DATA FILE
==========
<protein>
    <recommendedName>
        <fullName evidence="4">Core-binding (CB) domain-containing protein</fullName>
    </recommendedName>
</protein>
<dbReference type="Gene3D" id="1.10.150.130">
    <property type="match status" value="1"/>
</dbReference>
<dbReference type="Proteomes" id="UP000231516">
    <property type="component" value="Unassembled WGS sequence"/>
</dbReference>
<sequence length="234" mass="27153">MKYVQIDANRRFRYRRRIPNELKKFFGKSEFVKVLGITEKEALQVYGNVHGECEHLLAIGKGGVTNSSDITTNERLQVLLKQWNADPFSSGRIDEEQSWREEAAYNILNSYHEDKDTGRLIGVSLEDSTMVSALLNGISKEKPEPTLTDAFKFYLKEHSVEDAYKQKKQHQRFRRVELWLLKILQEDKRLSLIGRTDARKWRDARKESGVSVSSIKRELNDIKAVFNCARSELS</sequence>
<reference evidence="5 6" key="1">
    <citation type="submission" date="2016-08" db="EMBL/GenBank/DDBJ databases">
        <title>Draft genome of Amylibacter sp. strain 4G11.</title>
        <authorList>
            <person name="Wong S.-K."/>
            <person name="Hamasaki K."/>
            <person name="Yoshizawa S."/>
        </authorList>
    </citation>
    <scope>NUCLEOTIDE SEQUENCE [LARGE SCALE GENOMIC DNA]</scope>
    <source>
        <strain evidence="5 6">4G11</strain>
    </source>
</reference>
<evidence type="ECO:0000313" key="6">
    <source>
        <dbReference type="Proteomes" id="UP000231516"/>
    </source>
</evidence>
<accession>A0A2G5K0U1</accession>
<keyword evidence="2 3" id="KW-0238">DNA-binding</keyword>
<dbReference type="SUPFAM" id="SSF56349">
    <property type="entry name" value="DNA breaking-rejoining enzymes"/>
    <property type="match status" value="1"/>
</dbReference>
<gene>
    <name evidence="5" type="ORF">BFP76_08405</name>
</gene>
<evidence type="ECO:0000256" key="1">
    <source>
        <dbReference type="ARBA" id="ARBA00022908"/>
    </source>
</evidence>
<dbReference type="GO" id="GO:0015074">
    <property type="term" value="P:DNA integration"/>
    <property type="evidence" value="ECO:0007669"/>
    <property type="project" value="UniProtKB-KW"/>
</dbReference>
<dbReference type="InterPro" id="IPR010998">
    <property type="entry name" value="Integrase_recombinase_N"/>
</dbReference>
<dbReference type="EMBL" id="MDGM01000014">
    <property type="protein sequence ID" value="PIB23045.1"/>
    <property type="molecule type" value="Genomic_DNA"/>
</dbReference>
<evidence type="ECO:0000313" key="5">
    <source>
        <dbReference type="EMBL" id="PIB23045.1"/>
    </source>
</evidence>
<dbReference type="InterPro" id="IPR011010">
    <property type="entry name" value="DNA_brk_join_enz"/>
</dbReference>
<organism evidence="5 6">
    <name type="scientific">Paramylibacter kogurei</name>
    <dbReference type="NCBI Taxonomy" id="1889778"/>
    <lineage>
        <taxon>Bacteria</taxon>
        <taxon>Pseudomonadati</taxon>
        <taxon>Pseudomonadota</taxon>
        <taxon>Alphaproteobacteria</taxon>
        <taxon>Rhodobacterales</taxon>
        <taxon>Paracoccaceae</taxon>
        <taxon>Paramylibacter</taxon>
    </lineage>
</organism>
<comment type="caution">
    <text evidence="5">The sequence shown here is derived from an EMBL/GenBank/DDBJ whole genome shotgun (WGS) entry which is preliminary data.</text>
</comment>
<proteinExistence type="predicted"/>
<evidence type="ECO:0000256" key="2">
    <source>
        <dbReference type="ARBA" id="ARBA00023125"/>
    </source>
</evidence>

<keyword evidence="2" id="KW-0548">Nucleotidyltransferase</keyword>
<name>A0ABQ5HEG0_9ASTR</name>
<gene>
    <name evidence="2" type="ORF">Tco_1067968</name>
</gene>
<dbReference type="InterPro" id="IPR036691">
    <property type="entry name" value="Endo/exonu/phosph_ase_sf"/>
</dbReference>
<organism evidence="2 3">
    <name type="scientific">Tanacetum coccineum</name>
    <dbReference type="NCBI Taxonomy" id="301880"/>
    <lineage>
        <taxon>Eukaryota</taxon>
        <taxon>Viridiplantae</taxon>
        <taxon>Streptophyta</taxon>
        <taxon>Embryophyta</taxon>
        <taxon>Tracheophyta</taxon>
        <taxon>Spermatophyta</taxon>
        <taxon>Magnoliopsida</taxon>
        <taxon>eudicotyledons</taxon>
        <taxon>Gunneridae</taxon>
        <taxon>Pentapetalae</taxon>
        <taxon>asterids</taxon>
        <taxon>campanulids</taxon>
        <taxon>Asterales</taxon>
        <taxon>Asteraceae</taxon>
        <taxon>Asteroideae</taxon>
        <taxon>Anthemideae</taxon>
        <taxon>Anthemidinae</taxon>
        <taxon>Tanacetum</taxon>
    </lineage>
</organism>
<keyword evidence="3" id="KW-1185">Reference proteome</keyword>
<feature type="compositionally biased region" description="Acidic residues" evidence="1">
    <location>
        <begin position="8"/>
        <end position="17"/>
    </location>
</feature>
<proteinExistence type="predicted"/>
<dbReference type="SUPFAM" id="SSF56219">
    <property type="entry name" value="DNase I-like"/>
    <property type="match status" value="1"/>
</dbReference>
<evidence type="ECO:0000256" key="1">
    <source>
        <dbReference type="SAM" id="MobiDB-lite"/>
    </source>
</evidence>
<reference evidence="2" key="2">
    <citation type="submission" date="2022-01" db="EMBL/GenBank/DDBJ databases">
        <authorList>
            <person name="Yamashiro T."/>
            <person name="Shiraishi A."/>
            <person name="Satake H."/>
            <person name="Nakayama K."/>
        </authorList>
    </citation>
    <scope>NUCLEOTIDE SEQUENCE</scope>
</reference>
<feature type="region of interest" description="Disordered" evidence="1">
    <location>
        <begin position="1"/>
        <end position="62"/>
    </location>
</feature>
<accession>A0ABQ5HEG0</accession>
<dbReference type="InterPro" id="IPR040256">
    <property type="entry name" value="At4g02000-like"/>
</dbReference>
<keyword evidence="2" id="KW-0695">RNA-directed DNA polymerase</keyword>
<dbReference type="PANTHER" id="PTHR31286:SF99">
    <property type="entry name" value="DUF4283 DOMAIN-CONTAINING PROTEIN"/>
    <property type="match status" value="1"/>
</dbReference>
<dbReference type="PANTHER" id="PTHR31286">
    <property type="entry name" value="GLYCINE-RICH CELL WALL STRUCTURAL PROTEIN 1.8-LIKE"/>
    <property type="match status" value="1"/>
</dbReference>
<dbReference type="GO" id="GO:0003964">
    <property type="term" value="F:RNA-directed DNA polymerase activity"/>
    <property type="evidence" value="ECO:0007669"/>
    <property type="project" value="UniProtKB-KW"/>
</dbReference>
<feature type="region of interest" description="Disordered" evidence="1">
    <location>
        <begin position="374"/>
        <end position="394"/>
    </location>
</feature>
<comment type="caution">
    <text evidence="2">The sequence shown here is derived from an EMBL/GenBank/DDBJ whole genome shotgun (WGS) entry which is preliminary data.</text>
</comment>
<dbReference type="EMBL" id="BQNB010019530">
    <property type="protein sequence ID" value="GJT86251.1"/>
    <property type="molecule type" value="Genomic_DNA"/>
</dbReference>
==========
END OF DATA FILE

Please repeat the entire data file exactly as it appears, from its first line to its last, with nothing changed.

<protein>
    <recommendedName>
        <fullName evidence="4">Core-binding (CB) domain-containing protein</fullName>
    </recommendedName>
</protein>
<dbReference type="Gene3D" id="1.10.150.130">
    <property type="match status" value="1"/>
</dbReference>
<dbReference type="Proteomes" id="UP000231516">
    <property type="component" value="Unassembled WGS sequence"/>
</dbReference>
<sequence length="234" mass="27153">MKYVQIDANRRFRYRRRIPNELKKFFGKSEFVKVLGITEKEALQVYGNVHGECEHLLAIGKGGVTNSSDITTNERLQVLLKQWNADPFSSGRIDEEQSWREEAAYNILNSYHEDKDTGRLIGVSLEDSTMVSALLNGISKEKPEPTLTDAFKFYLKEHSVEDAYKQKKQHQRFRRVELWLLKILQEDKRLSLIGRTDARKWRDARKESGVSVSSIKRELNDIKAVFNCARSELS</sequence>
<reference evidence="5 6" key="1">
    <citation type="submission" date="2016-08" db="EMBL/GenBank/DDBJ databases">
        <title>Draft genome of Amylibacter sp. strain 4G11.</title>
        <authorList>
            <person name="Wong S.-K."/>
            <person name="Hamasaki K."/>
            <person name="Yoshizawa S."/>
        </authorList>
    </citation>
    <scope>NUCLEOTIDE SEQUENCE [LARGE SCALE GENOMIC DNA]</scope>
    <source>
        <strain evidence="5 6">4G11</strain>
    </source>
</reference>
<evidence type="ECO:0000313" key="6">
    <source>
        <dbReference type="Proteomes" id="UP000231516"/>
    </source>
</evidence>
<accession>A0A2G5K0U1</accession>
<keyword evidence="2 3" id="KW-0238">DNA-binding</keyword>
<dbReference type="SUPFAM" id="SSF56349">
    <property type="entry name" value="DNA breaking-rejoining enzymes"/>
    <property type="match status" value="1"/>
</dbReference>
<gene>
    <name evidence="5" type="ORF">BFP76_08405</name>
</gene>
<evidence type="ECO:0000256" key="1">
    <source>
        <dbReference type="ARBA" id="ARBA00022908"/>
    </source>
</evidence>
<dbReference type="GO" id="GO:0015074">
    <property type="term" value="P:DNA integration"/>
    <property type="evidence" value="ECO:0007669"/>
    <property type="project" value="UniProtKB-KW"/>
</dbReference>
<dbReference type="InterPro" id="IPR010998">
    <property type="entry name" value="Integrase_recombinase_N"/>
</dbReference>
<dbReference type="EMBL" id="MDGM01000014">
    <property type="protein sequence ID" value="PIB23045.1"/>
    <property type="molecule type" value="Genomic_DNA"/>
</dbReference>
<evidence type="ECO:0000313" key="5">
    <source>
        <dbReference type="EMBL" id="PIB23045.1"/>
    </source>
</evidence>
<dbReference type="InterPro" id="IPR011010">
    <property type="entry name" value="DNA_brk_join_enz"/>
</dbReference>
<organism evidence="5 6">
    <name type="scientific">Paramylibacter kogurei</name>
    <dbReference type="NCBI Taxonomy" id="1889778"/>
    <lineage>
        <taxon>Bacteria</taxon>
        <taxon>Pseudomonadati</taxon>
        <taxon>Pseudomonadota</taxon>
        <taxon>Alphaproteobacteria</taxon>
        <taxon>Rhodobacterales</taxon>
        <taxon>Paracoccaceae</taxon>
        <taxon>Paramylibacter</taxon>
    </lineage>
</organism>
<comment type="caution">
    <text evidence="5">The sequence shown here is derived from an EMBL/GenBank/DDBJ whole genome shotgun (WGS) entry which is preliminary data.</text>
</comment>
<proteinExistence type="predicted"/>
<evidence type="ECO:0000256" key="2">
    <source>
        <dbReference type="ARBA" id="ARBA00023125"/>
    </source>
</evidence>

<keyword evidence="2" id="KW-0548">Nucleotidyltransferase</keyword>
<name>A0ABQ5HEG0_9ASTR</name>
<gene>
    <name evidence="2" type="ORF">Tco_1067968</name>
</gene>
<dbReference type="InterPro" id="IPR036691">
    <property type="entry name" value="Endo/exonu/phosph_ase_sf"/>
</dbReference>
<organism evidence="2 3">
    <name type="scientific">Tanacetum coccineum</name>
    <dbReference type="NCBI Taxonomy" id="301880"/>
    <lineage>
        <taxon>Eukaryota</taxon>
        <taxon>Viridiplantae</taxon>
        <taxon>Streptophyta</taxon>
        <taxon>Embryophyta</taxon>
        <taxon>Tracheophyta</taxon>
        <taxon>Spermatophyta</taxon>
        <taxon>Magnoliopsida</taxon>
        <taxon>eudicotyledons</taxon>
        <taxon>Gunneridae</taxon>
        <taxon>Pentapetalae</taxon>
        <taxon>asterids</taxon>
        <taxon>campanulids</taxon>
        <taxon>Asterales</taxon>
        <taxon>Asteraceae</taxon>
        <taxon>Asteroideae</taxon>
        <taxon>Anthemideae</taxon>
        <taxon>Anthemidinae</taxon>
        <taxon>Tanacetum</taxon>
    </lineage>
</organism>
<keyword evidence="3" id="KW-1185">Reference proteome</keyword>
<feature type="compositionally biased region" description="Acidic residues" evidence="1">
    <location>
        <begin position="8"/>
        <end position="17"/>
    </location>
</feature>
<proteinExistence type="predicted"/>
<dbReference type="SUPFAM" id="SSF56219">
    <property type="entry name" value="DNase I-like"/>
    <property type="match status" value="1"/>
</dbReference>
<evidence type="ECO:0000256" key="1">
    <source>
        <dbReference type="SAM" id="MobiDB-lite"/>
    </source>
</evidence>
<reference evidence="2" key="2">
    <citation type="submission" date="2022-01" db="EMBL/GenBank/DDBJ databases">
        <authorList>
            <person name="Yamashiro T."/>
            <person name="Shiraishi A."/>
            <person name="Satake H."/>
            <person name="Nakayama K."/>
        </authorList>
    </citation>
    <scope>NUCLEOTIDE SEQUENCE</scope>
</reference>
<feature type="region of interest" description="Disordered" evidence="1">
    <location>
        <begin position="1"/>
        <end position="62"/>
    </location>
</feature>
<accession>A0ABQ5HEG0</accession>
<dbReference type="InterPro" id="IPR040256">
    <property type="entry name" value="At4g02000-like"/>
</dbReference>
<keyword evidence="2" id="KW-0695">RNA-directed DNA polymerase</keyword>
<dbReference type="PANTHER" id="PTHR31286:SF99">
    <property type="entry name" value="DUF4283 DOMAIN-CONTAINING PROTEIN"/>
    <property type="match status" value="1"/>
</dbReference>
<dbReference type="PANTHER" id="PTHR31286">
    <property type="entry name" value="GLYCINE-RICH CELL WALL STRUCTURAL PROTEIN 1.8-LIKE"/>
    <property type="match status" value="1"/>
</dbReference>
<dbReference type="GO" id="GO:0003964">
    <property type="term" value="F:RNA-directed DNA polymerase activity"/>
    <property type="evidence" value="ECO:0007669"/>
    <property type="project" value="UniProtKB-KW"/>
</dbReference>
<feature type="region of interest" description="Disordered" evidence="1">
    <location>
        <begin position="374"/>
        <end position="394"/>
    </location>
</feature>
<comment type="caution">
    <text evidence="2">The sequence shown here is derived from an EMBL/GenBank/DDBJ whole genome shotgun (WGS) entry which is preliminary data.</text>
</comment>
<dbReference type="EMBL" id="BQNB010019530">
    <property type="protein sequence ID" value="GJT86251.1"/>
    <property type="molecule type" value="Genomic_DNA"/>
</dbReference>